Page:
Review Last Year's Performance Using These 5 Trend Charts

In the new year, you may be starting some new improvement projects for the betterment of the work and factory performance. Before you start a new improvement project and become busy with the new assignments, it would be a good idea summarising last year's data and review last year's performance.

Review Last Year's Performance Using these 5 Trend Charts

It is time to look back and review the last year's performance. How much you have achieved in the previous year. What all KPIs are not meet your goal. In which all KPIs you have beaten the last year's benchmark performance.  You can analyse the available data as many as you want.

A factory must review these 5 KPIs. 

The last year's factory performance trends would help you in planning this year's goal. Let's prepare the last 12 months monthly performance trend and last 5 years Yearly Performance Trend on the below KPIs

1. Line Efficiency Trends

Calculate monthly line efficiency and draw a trend chart on a spreadsheet with 12 months of efficiency data. Efficiency is a common performance measure and I assume you calculate line efficiency and you have the monthly efficiency data. If not, you can calculate it now. Check this post to learn the line efficiency calculation method.

Here is an example.

2. Production Volume and Shipped quantity

You earn revenue when you ship garments. More you ship, more you earn. Review the monthly production volume and shipped quantity. Prepare a trend chart month by month. Here is an example of 100 machines factory that makes knits tops, t-shirts.

3. Cost per garment

To earn more profit, it is necessary to reduce garment production cost. With the continuous increase in wages, consumables and machine maintenance cost, how the production cost changing month by month.  Is your production cost per garment is meeting the buyer's target cost?

Assuming your factory is making a similar product range year after year. If not, still measuring cost per garment and analysing its trend is a good way of understanding the factory's performance growth.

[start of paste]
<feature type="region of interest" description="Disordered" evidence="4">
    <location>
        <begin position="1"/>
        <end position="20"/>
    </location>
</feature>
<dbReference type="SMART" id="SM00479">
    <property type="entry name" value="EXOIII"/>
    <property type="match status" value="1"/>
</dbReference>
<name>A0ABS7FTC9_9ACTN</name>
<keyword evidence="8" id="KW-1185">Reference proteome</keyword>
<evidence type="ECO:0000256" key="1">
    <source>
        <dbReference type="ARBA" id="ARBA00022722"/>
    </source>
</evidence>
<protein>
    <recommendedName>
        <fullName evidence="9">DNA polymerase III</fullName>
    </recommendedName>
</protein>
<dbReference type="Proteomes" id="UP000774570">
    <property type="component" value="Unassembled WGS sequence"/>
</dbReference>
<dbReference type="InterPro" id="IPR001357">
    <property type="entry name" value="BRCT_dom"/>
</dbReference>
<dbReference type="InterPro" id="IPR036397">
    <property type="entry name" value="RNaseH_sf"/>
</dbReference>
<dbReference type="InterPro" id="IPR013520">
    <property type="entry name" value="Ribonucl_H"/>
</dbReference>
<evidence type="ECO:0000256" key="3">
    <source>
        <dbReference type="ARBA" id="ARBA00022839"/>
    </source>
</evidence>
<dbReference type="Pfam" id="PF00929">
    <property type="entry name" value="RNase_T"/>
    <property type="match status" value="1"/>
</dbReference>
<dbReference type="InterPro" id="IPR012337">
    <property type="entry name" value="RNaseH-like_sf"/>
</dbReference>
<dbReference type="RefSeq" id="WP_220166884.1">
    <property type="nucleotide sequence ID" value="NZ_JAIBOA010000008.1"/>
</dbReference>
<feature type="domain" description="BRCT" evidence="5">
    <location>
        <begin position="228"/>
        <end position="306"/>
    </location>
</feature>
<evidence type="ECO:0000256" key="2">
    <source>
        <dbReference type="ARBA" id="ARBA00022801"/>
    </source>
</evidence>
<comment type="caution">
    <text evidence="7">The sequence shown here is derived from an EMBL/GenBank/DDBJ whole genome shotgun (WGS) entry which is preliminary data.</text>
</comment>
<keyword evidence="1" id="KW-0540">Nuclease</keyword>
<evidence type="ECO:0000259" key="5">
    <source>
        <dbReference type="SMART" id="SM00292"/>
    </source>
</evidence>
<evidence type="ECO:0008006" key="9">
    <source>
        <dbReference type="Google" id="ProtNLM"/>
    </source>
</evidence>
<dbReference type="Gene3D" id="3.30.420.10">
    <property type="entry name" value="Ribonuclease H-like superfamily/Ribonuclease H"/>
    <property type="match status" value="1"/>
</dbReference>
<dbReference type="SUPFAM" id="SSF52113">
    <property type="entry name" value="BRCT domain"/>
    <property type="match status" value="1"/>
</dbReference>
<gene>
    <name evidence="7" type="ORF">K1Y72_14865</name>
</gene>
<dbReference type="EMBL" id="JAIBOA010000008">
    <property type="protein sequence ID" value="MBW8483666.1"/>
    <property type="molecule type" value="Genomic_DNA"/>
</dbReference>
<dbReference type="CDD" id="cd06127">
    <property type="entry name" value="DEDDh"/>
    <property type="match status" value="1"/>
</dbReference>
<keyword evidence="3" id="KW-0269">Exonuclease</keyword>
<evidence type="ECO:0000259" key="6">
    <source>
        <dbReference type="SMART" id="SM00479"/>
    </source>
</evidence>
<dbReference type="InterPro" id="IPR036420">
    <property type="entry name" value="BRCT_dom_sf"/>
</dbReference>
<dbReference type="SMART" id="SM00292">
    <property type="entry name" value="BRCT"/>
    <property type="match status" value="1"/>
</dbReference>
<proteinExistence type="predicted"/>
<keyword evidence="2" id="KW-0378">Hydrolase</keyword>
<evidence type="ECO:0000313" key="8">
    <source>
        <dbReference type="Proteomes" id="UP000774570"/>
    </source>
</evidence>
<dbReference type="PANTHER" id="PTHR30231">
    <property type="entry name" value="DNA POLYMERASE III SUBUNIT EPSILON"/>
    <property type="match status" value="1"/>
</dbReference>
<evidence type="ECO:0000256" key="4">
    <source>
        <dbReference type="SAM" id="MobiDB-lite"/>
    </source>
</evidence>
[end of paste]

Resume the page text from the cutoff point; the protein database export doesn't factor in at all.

4. Cost per SAM (production cost per standard minute)

Cost per SAM is the labour cost per minute. Calculate actual labour cost per standard minute. Cost per SAM may increase due to many reasons. It may be increased due to the rise in minimum labour wages. Cost per SAM may higher in case line performance goes down due to some other reasons.

5. Quality performance (Percentage defective)

With productivity growth, you need to maintain the product quality standard. So, don't miss analysing the quality performance data. For this calculate monthly percentage defective and draw a trend chart. You can also include the DHU report in the quality performance chart.

If you are new to measuring key performance indicators (KPI) of your factory, you can refer to my eBook - Garment Maker's KPI - Why measure and how to measure.


Once you are ready with the above 5 performance trends, go through the charts. Charts will tell you what you have achieved in the last year. You can extend the list of KPI review. Factory management must consider measuring top KPIs and reviewing data.

It may be time to meet with your team and plan again to set-up a new performance benchmark.

Another objective of reviewing yearly performance result, you set-up a new benchmark for each KPI.
Employee performance and departmental performance can be assessed through the year KPI review.

Question: Which are the most important and top 5 KPIs in your company?

Prasanta Sarkar

Prasanta Sarkar is a textile engineer and a postgraduate in fashion technology from NIFT, New Delhi, India. He has authored 6 books in the field of garment manufacturing technology, garment business setup, and industrial engineering. He loves writing how-to guide articles in the fashion industry niche. He has been working in the apparel manufacturing industry since 2006. He has visited garment factories in many countries and implemented process improvement projects in numerous garment units in different continents including Asia, Europe, and South Africa. He is the founder and editor of the Online Clothing Study Blog.

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